So this is not a thing you could possibly DIY-weld. Even if you succeeded, your welding would alter the steel so it isn't stainless anymore. And that means it would rot out quickly like in the good old days. So you'd be right back to buying another one.

However a shop has a reasonable chance of being kitted and skilled to do the correct stainless welding.

Since they would need to weld this on the car for fit, I recommend aggressively cleaning any leaky-oil mess from around the area. They will not want to weld around that.

Plan B: Unscrew those screws and replace the whole cat assembly.

Normally I send people to a Pick-n-Pull yard for spare parts. Cheap, and you get a lot of "free practice" doing the work on expendable cars. Unfortunately that won't work here, because the yards chop off the catalytic converters. They'll have the ends of the pipe, just a Sawzall slash where the cat proper should be.

You might be able to get the little chunk of pipe ahead of the cat, but really, any exhaust shop will stock that.

You might ask full-service (THEY-pull-it) wrecking yards if they can sell you a used cat assembly flange-to-flange. However the government discourages used-cat sales, both for clean-air and anti-theft reasons.

Your cats proper are probably fine if you're not getting a Check Engine light. 1996+ cars have oxygen sensors both ahead of and after the cat, so they can detect a failed cat. That's why I want you to keep the oxygen sensors as a matched set - they work together.

  • Mark where the weld is on the exhaust pipe (by measuring from the end) and mark the angle how the pipe fits in the flange !
  • Grind of the old weld from the pipe. It doesn't look like rust
  • Remove the bolted flange from the engine (with little bit of wd40 on the bolts, or some other means undoing the little rust of the bolts)
  • Weld pipe to flange on the same position as before (that's why to mark were the original weld was)
  • Do a few SMALL spot weld tacks on the inside too (for what I can see on the picture there ain't no welding spots on the inside of the flange) but some spot welds on the inside make it way more firm. (not on the end of the pipe, else it won't fit anymore.)
  • Replace flange with attached exhaust with the bolts using a bit of coppergrease on the bolts. (Copper grease is high temperature grease, ideal for exhaust systems.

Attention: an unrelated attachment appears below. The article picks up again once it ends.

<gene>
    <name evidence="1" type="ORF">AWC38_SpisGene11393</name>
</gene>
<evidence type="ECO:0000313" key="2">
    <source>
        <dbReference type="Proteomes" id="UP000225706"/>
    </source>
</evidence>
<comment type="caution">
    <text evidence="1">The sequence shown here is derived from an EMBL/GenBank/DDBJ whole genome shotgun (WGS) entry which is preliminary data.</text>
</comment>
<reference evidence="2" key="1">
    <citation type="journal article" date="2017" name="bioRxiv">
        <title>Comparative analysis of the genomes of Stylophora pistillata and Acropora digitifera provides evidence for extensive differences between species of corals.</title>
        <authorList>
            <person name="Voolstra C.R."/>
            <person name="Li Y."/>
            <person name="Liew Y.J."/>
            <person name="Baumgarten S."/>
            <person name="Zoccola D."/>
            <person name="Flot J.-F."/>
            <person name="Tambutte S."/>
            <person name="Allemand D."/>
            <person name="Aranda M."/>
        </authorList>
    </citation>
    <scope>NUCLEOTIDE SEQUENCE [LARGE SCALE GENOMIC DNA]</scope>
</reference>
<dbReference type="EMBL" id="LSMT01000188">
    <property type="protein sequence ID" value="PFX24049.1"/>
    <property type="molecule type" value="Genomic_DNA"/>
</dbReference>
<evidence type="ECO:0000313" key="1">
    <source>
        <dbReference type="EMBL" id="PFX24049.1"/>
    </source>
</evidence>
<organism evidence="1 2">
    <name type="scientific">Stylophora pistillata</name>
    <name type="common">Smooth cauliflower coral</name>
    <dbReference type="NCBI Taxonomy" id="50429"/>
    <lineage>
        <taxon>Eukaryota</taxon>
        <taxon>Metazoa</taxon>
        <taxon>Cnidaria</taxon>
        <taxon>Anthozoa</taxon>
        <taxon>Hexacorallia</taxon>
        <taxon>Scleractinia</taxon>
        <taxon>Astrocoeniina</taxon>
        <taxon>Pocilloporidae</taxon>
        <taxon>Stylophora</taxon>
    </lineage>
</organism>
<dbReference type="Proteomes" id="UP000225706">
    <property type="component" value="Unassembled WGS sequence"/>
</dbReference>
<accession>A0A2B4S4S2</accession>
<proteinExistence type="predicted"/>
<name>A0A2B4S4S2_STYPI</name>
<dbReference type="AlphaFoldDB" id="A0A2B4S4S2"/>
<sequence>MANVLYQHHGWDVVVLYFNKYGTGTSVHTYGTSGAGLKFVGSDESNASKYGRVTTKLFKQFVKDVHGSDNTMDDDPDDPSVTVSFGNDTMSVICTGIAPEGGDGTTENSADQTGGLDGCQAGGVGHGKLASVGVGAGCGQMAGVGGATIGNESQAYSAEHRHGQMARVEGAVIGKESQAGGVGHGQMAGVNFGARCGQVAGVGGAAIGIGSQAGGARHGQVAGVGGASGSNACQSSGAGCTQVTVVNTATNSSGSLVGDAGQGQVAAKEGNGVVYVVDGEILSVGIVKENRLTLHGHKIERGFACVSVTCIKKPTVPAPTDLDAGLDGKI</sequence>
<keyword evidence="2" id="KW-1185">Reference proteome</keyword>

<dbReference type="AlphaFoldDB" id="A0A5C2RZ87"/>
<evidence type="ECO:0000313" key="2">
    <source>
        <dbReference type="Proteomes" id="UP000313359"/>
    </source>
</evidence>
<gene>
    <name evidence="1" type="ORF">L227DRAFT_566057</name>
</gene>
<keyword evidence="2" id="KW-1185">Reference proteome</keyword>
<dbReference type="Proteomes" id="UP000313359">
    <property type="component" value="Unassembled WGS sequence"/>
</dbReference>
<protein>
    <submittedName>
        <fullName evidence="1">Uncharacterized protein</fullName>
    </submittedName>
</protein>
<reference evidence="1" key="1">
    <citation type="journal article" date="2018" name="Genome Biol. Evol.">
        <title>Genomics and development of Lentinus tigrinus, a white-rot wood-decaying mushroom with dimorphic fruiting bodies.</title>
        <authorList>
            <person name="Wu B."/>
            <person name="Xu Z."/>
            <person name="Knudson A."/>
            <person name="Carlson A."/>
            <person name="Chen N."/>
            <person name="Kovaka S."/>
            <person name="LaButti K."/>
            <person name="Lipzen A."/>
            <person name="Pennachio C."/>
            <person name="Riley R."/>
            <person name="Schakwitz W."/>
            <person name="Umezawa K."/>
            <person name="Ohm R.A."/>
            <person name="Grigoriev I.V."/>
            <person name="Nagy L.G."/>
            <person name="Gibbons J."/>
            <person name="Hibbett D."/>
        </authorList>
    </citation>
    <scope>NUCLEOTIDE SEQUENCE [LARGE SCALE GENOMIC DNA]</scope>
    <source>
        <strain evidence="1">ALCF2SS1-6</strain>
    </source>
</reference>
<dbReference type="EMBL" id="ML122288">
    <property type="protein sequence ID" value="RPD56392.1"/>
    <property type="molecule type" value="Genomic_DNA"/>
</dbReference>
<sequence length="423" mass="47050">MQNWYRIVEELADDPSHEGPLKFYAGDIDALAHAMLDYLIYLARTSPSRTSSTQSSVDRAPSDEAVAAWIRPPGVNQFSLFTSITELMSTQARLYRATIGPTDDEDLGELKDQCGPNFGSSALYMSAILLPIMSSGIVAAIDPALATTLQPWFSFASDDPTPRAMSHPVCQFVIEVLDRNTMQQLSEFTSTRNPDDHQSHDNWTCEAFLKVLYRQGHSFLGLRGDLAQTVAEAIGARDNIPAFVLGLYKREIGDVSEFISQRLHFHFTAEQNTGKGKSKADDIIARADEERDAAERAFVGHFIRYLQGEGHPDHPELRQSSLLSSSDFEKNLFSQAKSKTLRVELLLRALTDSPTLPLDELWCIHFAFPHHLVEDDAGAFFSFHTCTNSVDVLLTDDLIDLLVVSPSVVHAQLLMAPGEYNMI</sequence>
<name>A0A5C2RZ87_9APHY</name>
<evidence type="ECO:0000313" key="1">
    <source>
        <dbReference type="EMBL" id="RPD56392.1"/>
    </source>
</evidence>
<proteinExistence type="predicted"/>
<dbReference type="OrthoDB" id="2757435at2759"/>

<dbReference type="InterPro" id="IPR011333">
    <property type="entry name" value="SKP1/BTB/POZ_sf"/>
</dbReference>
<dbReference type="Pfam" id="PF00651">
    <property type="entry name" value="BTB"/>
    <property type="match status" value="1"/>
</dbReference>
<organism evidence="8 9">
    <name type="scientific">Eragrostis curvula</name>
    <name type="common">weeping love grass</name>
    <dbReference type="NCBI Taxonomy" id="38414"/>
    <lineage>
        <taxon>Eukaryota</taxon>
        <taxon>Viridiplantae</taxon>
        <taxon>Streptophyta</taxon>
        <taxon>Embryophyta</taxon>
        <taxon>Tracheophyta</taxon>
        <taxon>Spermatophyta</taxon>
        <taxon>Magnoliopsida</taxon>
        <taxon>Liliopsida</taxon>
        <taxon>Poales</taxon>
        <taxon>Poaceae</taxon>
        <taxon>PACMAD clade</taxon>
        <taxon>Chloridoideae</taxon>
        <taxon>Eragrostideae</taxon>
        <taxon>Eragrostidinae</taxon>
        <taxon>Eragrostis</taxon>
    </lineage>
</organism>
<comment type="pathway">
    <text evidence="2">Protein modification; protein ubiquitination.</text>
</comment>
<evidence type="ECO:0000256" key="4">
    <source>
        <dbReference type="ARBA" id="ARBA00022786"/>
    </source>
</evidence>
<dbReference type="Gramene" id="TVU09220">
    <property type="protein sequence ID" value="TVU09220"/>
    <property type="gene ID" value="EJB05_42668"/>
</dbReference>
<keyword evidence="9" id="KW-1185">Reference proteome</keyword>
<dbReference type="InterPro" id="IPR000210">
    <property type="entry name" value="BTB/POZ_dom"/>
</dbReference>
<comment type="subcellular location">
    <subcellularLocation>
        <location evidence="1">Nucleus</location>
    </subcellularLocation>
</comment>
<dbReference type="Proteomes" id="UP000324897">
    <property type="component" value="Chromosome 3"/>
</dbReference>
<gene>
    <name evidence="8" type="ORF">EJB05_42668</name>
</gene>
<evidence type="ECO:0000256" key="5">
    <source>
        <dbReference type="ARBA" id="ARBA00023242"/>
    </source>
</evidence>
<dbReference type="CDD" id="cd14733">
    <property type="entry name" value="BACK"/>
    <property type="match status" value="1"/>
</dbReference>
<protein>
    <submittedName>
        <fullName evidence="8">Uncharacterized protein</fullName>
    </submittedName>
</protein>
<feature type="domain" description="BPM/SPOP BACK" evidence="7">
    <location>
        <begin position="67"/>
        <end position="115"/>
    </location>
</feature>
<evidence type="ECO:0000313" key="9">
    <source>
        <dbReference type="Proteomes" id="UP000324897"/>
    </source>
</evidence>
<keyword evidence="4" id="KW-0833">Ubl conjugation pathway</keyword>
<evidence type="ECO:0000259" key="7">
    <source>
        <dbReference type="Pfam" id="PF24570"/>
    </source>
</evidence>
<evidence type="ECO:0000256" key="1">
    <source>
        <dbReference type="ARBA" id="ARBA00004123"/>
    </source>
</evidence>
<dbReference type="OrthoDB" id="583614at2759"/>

• Put some zinc spray on the new weld (so it doesn't oxidise) (not necesary for stainless steel parts)

Cost estimate if one has the equipment to weld :

  • $2 for grinding disc,
  • $0.5 for wd40
  • $3-$10 for welding filler wire (depending on the material, standard metal or stainless steel)
  • $1 for copper grease,
  • $5 for zinc paint (not necessary of its stainless steel)

Should take no more then an hour time (excluding removing and replacing of the exhaust)

It could be there's an exhaust gasket between the 2 flanges, there's liquid gasket maker for exhausts (like gum gum paste for exhausts). (Saves you a gasket kit, most of the time gasket kits are completely engine gasket kits)... cost around : $10 for a tube liquid exhaust gasket

  • How many mechanics have got both a mig setup and a spot welder? Or am I misreading that bit?
    – 2e0byo
    Commented Feb 5, 2023 at 18:53
  • The GM C/K line has a huge installed base and huge parts demand, the economies of scale make parts widely available and ridiculously cheap. A few years ago I paid $60 for a rebuilt starter. $60! As such a $10 can of make-a-gasket doesn't make sense when an OEM quality exhaust gasket is $2 and stocked everywhere. Commented Feb 5, 2023 at 20:54
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    @2e0byo maybe a difference in terms : with spot welding I mean mig/tig weld with a few weld ticks/spots. Not the spot welding one can do like on domestic batteries or sheet metal
    – HermDP
    Commented Feb 6, 2023 at 2:13
  • @Harper-ReinstateMonica If parts are so cheap and wisely available, then indeed an OEM exhaust gasket is the way to go. For some cars/brands gaskets are only sold in complete motor kits (exhaust gasket included)
    – HermDP
    Commented Feb 6, 2023 at 2:15
  • @HermDP ...and the pipe protrudes through the flange, so there's a surface to weld on. I somehow missed that and spot welding---which would be well-nigh impossible with stuff this thick anyhow---was all I could think of. However apparently it's stainless anyhow.
    – 2e0byo
    Commented Feb 6, 2023 at 15:23